Woah, man! This is our thing! An Interview with Lulina| 11 April, 2011
After listening to countless new albums from Brazil and finding out that the musicians were either from or lived in São Paulo I had decided that a trip to Brazil’s commercial, and musical, hub was definitely needed. With very little preparation I arrived and, after checking into a hostel, getting some food and having a wash, I went on a quick internet search to find some interesting music for the night. None of the artists I found rang any bells and I eventually settled on a double bill of Dudu Tsuda and Lulina.
Most of the other nights featured just one act. Here, I would get double for my money, plus Lulina rang a bell in my head [I later found out it was because I saw it on a list Vincent Moon sent me of interesting Brazilian artists].
Obviously I wouldn’t mention this unless it had some significance. That night, I was blown away by Lulina and her band. My portuguese was still rusty and I was struggling to pick up all of her quips and the in-band jokes, but the set was full of classic pop hooks that never outstayed their welcome, and it was clear this was a singer who really cared for her craft. Her diminutive stature and unassuming attire soon gave way to a big personality that literally beamed from the stage. It was clear that I had to find out more about this singer.
A few days later I arrived at the gates of an apartment block in Vila Madalena. A confused conversation with a doorman and a quick lift journey and I arrived at Lulina’s home. Time for the interview to begin…
So, you are from Pernambuco?
Yes, from Recife, the capital [of Pernambuco].
Why did you move to São Paulo?
I saw the reality in São Paulo when I came during some holidays. Then 8 years ago I found an opportunity to work here in music and do some other things. There are many opportunities in São Paulo. It’s a good place to perform and the public here have a lot of interest in music.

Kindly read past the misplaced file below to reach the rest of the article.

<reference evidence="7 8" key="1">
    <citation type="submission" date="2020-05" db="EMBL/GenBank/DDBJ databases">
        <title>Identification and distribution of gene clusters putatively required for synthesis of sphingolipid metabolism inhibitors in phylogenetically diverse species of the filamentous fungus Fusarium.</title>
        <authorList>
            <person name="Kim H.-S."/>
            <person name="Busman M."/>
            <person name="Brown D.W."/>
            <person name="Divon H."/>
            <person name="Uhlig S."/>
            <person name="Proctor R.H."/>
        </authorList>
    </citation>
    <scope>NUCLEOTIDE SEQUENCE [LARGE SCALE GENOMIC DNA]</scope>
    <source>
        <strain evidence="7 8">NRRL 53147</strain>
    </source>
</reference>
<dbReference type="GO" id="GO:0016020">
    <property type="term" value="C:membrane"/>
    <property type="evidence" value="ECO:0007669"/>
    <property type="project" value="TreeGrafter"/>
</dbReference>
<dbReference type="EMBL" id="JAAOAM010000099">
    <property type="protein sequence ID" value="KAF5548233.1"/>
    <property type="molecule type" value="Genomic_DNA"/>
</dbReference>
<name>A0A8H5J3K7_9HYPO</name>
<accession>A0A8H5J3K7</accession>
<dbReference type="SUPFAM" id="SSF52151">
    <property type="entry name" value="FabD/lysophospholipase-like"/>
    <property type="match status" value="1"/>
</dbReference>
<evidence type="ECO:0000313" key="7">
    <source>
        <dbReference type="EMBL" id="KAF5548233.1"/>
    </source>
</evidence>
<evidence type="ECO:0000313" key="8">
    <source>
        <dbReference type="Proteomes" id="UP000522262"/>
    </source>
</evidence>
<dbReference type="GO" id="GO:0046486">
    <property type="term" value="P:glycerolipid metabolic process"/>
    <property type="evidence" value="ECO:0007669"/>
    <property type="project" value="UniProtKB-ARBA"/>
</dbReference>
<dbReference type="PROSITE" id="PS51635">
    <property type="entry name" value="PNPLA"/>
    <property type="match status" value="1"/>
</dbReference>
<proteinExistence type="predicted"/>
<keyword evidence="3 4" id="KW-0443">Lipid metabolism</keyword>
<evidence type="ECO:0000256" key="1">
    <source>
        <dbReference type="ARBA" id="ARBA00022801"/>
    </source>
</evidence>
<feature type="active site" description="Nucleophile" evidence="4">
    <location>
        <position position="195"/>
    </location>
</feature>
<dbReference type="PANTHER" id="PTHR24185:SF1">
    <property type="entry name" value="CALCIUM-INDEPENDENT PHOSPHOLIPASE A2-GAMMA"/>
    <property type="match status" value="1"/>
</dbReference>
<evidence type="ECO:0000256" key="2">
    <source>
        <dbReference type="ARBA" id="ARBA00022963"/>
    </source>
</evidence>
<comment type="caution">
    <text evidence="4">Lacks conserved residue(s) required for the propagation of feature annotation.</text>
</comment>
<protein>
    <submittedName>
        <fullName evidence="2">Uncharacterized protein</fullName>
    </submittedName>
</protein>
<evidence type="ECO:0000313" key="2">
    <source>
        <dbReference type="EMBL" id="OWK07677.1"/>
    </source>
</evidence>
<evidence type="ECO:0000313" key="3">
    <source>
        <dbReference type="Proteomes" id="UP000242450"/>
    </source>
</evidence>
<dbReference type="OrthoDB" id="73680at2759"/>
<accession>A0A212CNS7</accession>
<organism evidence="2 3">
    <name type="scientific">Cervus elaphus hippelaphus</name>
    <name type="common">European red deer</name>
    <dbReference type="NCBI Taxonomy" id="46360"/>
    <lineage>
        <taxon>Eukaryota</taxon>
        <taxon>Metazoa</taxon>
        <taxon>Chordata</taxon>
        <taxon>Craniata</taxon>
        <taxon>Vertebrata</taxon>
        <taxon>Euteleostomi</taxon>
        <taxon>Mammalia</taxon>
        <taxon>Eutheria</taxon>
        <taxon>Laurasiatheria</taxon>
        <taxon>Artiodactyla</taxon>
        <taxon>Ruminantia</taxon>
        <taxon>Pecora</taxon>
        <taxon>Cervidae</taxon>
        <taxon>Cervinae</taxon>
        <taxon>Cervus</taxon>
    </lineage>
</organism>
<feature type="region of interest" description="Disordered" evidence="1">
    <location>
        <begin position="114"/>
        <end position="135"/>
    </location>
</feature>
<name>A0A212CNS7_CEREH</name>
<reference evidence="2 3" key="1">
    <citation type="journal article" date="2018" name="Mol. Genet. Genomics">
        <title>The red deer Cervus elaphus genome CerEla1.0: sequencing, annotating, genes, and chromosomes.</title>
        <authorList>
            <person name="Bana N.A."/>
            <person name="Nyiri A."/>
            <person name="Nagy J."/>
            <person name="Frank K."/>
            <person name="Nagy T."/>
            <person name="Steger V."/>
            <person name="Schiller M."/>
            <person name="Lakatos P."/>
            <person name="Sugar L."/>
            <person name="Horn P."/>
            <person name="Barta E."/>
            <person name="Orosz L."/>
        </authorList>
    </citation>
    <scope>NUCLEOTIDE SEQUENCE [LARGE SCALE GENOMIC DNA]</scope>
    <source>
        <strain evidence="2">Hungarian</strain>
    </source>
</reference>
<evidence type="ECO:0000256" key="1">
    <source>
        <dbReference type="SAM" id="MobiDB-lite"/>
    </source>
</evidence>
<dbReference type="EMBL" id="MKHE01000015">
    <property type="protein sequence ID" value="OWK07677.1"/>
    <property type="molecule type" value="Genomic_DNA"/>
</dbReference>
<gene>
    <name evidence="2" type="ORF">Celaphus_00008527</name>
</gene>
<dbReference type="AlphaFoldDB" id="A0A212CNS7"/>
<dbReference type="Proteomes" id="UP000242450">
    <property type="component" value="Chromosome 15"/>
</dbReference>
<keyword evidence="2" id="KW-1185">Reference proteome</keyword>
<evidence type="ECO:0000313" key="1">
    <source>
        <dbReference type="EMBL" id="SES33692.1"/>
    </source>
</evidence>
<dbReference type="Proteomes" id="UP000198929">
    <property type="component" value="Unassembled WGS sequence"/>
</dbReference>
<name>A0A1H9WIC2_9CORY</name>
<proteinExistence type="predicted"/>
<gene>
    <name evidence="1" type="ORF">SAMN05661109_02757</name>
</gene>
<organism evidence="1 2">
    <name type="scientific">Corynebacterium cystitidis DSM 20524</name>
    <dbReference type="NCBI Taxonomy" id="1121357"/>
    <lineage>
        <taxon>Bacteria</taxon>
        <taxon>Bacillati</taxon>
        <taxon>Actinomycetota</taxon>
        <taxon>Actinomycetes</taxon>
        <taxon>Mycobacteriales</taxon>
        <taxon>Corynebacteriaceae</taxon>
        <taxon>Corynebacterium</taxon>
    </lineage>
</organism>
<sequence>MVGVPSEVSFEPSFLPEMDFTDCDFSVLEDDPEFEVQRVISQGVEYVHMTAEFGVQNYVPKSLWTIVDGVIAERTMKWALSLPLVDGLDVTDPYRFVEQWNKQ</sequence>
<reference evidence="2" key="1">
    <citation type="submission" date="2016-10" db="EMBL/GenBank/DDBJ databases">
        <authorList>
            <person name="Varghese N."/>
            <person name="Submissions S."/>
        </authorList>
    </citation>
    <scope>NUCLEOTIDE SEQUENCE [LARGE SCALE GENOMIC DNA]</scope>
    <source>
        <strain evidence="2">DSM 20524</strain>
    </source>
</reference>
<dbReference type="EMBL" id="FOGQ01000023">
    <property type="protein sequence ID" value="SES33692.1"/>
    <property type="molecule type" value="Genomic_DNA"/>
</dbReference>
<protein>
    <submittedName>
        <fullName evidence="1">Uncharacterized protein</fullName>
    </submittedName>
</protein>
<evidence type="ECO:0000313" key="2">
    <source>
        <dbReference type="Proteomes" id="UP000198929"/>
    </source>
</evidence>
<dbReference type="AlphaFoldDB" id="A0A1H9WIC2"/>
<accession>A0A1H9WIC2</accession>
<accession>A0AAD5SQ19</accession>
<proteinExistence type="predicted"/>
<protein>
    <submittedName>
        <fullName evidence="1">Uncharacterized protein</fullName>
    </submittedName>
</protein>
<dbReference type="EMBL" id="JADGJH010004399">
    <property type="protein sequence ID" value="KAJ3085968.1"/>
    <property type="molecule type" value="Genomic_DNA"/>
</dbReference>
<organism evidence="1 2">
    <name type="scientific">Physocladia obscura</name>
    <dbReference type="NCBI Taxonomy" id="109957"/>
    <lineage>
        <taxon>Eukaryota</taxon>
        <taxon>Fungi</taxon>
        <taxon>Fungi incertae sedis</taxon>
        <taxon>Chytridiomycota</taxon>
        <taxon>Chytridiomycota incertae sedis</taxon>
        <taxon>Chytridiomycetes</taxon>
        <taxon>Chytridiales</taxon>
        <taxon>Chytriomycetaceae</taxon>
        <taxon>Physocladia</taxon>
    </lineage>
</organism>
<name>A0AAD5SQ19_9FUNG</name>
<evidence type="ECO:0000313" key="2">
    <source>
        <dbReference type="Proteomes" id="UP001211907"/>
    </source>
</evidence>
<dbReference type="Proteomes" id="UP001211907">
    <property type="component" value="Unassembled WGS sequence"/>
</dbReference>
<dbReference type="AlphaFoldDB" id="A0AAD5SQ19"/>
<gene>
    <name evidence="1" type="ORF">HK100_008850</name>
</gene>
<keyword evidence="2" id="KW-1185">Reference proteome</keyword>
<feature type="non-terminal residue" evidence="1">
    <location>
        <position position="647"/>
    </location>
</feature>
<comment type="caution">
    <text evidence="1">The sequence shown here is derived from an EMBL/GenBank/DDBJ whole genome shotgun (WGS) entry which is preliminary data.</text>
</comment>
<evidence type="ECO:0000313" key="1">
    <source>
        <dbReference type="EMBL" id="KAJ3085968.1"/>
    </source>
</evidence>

How does it compare to Pernambuco?
In Pernambuco there exists a lot of creativity, lots of new bands, its very productive but there aren’t many good places to play. Many people come to São Paulo from there as here is more central to reach other parts of Brazil, to play in Rio, Minas [Gerais]. Also the shows in Recife have dried up though there’s more of a movement there in Carnival, or at Christmas, there’s more places to play. In São Paulo there’s places to play all year.
Do you think it’s currently a good moment for music in São Paulo?
Yeah, because there’s so many places to play. SESC, for example where we were the other day [in SESC Pompeia], has a really good infrastructure for playing. Many shows there are quite cheap. And there’s lots of bands, the scene is really diverse. There are samba bands, people playing regional music, rock, lots of different styles.
It seems as if in the last 10 years things have changed a lot for Brazilian bands here, why do you think that is?
It has a lot to do with technology, lots more people are able to record, and they can use the internet. This helps all composers to show their music to an audience. Before, the limitations of radio and TV denied them this opportunity.
And these bands are all friendly?
Yeah, we have created lots of friendships because we go to each others shows. Normally the bands will have friends from other bands and they will be at the bar at the shows. Plus, we send each other ideas by email, or we participate in each other’s recordings. This mixes things up a little. My disc is a little more pop but maybe a friend who normally does samba will sing on there. It makes for a good mix. There doesn’t exist a name for this scene precisely because every band is different. There is no defined style, just a load of people doing lots of different things at the same time.
I’m glad you said this. I was really struggling to find a way of describing all the bands coming out of São Paulo.
Yeah, it’s a feijoada!
How many records have you released in total?